After hearing appeals and getting new information, Madison is reducing assessments by millions of dollars for several big apartment buildings that saw huge rises in property values this year.
Dozens of hotel and big apartment owners are contesting dramatic increases in new property values — some of which rose more than 100 percent. The city is now moving through its appeal process, with initial decisions softening increases for large apartment buildings and adjustments for hotels to be made in coming weeks.
It's unclear if property owners will accept the revised values or pursue their appeals further.
Earlier this year, city officials had said such properties had been undervalued and that increases were appropriate and warranted.
But the city's Board of Assessors this week decided to follow staff recommendations to reduce assessments for 24 apartment buildings valued at more than $1 million, including some sizable cuts for four properties initially valued at more than $30 million.
"The biggest reason (for revisions) is that we had to make a lot of assumptions when we made the initial values," city assessor Mark Hanson said. "We didn't have access to actual income and expense information."
Such information allows assessors to be far more precise, but commercial property owners do not have to provide it unless they pursue an appeal, he said.
All told, 46 large apartment buildings began the appeal process, with the 24 — and six more to be decided — moving to the Board of Assessors.
Once the board makes decisions, apartment owners have 15 days to continue the appeal process to the citizen Board of Review.
Thirty hotels have challenged assessments — triple the highest number in the past decade. City commercial property appraiser Scott West said he'll make recommendations for any changes to hotel assessments to the Board of Assessors in coming weeks. Some hotels, but not all, will see recommendations for significant decreases, he said.
The revisions can be worth millions of dollars in property value for owners.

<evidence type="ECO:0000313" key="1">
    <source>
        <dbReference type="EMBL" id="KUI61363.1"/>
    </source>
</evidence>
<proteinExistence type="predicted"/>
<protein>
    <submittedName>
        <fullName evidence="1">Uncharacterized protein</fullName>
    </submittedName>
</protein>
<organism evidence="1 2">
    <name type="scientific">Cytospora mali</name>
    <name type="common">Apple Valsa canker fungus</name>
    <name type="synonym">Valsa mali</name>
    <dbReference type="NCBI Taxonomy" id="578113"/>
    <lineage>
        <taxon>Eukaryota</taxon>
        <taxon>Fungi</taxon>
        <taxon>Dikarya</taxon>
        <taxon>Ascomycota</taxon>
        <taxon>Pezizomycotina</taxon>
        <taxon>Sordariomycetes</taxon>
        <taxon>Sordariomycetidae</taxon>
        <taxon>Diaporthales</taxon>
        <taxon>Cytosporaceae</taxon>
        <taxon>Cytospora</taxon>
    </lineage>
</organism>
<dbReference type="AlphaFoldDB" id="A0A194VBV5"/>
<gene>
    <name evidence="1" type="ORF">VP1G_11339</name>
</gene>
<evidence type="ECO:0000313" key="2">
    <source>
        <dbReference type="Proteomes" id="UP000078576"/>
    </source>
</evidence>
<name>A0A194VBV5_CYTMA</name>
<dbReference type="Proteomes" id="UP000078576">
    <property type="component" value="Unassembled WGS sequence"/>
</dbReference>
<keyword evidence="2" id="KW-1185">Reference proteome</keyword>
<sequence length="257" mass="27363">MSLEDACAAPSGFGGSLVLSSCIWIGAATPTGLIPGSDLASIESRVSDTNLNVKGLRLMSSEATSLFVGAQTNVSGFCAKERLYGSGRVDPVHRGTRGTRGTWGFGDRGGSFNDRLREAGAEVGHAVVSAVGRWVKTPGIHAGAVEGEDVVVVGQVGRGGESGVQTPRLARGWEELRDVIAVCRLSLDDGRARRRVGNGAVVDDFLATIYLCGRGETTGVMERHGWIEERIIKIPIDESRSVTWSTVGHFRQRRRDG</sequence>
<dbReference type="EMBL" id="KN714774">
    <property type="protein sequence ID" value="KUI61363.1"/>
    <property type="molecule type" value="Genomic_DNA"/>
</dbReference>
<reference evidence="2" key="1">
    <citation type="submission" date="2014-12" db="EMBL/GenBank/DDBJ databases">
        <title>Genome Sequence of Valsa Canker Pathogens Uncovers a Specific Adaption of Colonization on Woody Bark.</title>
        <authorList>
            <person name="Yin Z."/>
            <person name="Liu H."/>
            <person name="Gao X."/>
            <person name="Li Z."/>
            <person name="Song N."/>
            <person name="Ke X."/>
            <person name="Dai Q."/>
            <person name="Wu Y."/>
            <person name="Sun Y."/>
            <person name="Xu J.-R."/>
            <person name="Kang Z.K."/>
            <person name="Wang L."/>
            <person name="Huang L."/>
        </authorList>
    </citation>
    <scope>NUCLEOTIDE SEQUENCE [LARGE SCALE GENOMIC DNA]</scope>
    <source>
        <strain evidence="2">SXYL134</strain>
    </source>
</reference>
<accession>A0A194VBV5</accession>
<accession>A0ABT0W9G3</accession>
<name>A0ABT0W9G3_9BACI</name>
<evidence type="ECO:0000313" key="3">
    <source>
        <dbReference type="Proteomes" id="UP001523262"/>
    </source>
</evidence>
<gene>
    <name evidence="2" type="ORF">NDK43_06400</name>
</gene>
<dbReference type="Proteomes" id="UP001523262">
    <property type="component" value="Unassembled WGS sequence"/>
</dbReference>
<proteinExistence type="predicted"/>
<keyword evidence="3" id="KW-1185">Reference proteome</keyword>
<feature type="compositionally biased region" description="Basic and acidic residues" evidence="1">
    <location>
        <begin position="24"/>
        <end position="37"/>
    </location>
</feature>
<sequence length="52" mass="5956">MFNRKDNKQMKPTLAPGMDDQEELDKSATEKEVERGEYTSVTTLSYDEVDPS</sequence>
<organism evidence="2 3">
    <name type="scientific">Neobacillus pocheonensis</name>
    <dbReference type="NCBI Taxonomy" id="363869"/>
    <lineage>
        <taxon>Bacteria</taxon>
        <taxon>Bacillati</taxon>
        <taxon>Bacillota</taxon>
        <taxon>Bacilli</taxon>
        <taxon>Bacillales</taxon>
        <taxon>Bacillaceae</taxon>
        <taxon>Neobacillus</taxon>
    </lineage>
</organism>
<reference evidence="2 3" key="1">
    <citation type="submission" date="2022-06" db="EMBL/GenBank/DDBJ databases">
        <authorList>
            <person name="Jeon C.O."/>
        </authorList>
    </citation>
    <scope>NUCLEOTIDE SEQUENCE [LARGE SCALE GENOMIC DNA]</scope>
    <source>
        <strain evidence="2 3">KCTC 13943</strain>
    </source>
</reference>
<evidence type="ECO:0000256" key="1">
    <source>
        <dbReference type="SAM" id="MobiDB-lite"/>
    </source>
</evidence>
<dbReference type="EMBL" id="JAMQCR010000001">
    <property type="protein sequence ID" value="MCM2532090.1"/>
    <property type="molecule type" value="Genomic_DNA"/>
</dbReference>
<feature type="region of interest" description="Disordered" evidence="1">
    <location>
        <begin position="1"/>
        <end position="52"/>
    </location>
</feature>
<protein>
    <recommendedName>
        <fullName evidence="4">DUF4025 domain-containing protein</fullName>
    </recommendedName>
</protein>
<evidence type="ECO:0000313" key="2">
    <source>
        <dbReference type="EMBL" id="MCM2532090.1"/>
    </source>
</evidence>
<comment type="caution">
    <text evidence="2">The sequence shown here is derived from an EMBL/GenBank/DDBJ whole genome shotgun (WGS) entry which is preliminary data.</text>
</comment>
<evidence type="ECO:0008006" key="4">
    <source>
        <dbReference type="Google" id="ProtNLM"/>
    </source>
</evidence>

On Wednesday, for example, the Board of Assessors recommended that the assessment for the Hub Madison apartments, 437 N. Frances St., be reduced 16 percent from $115.9 million to $97.3 million. In April, when new assessments were announced, Hub received the city's highest dollar jump with a whopping $64 million increase, or 123 percent, to $115.9 million.
Officials at Core Campus of Chicago, which built Hub Madison, could not be reached for comment.
All told, for the 24 apartment properties, the Board of Assessors recommended lowering values by a total $79.7 million, or 20.3 percent, from the original $392 million to $312.2 million.
The $79.7 million, however, is a small slice of the city's overall tax base and means the projected tax rate will tick up slightly with a slight shift in the tax burden from commercial to residential taxpayers, city finance director David Schmiedicke said. Depending on location, revisions could also mean a small reduction in revenue for tax incremental financing (TIF) districts, he said.
The same will apply if hotel assessments are reduced, he said.
After new values were released in April, Hanson said steep increases resulted from many factors, including undervalued properties, improving real estate markets, limited information in the assessor's office to keep up with changes, and a surge of hotel construction and a new type of luxury apartments that triggered a sharper look at those properties.
Assessing values of commercial properties is more challenging and complicated than for single-family homes, which is based on comparable sales in a property class where there's usually a large sample, Hanson said.
For commercial properties, including hotels and apartments, assessors can consider cost of construction, which often doesn't align with value; income, the most common method; and comparable sales, which is attractive but offers a relatively small sample size.
The income approach is tricky because state law lets commercial owners withhold information unless challenging a new value. The city sometimes asks for the information but usually doesn't get it and must set values based on estimates using multiple factors, including number of rooms or units, room or rental rates, quality, location, expenses and more.
In the appeal process, assessors have been able to look at better information to produce more accurate values, West said, adding that it's rare to see so many significant adjustments in a class of property.
"You'd hope there would not be these wild swings," Hanson said. "This is a bit extreme. We usually don't have this big a change this late in the process."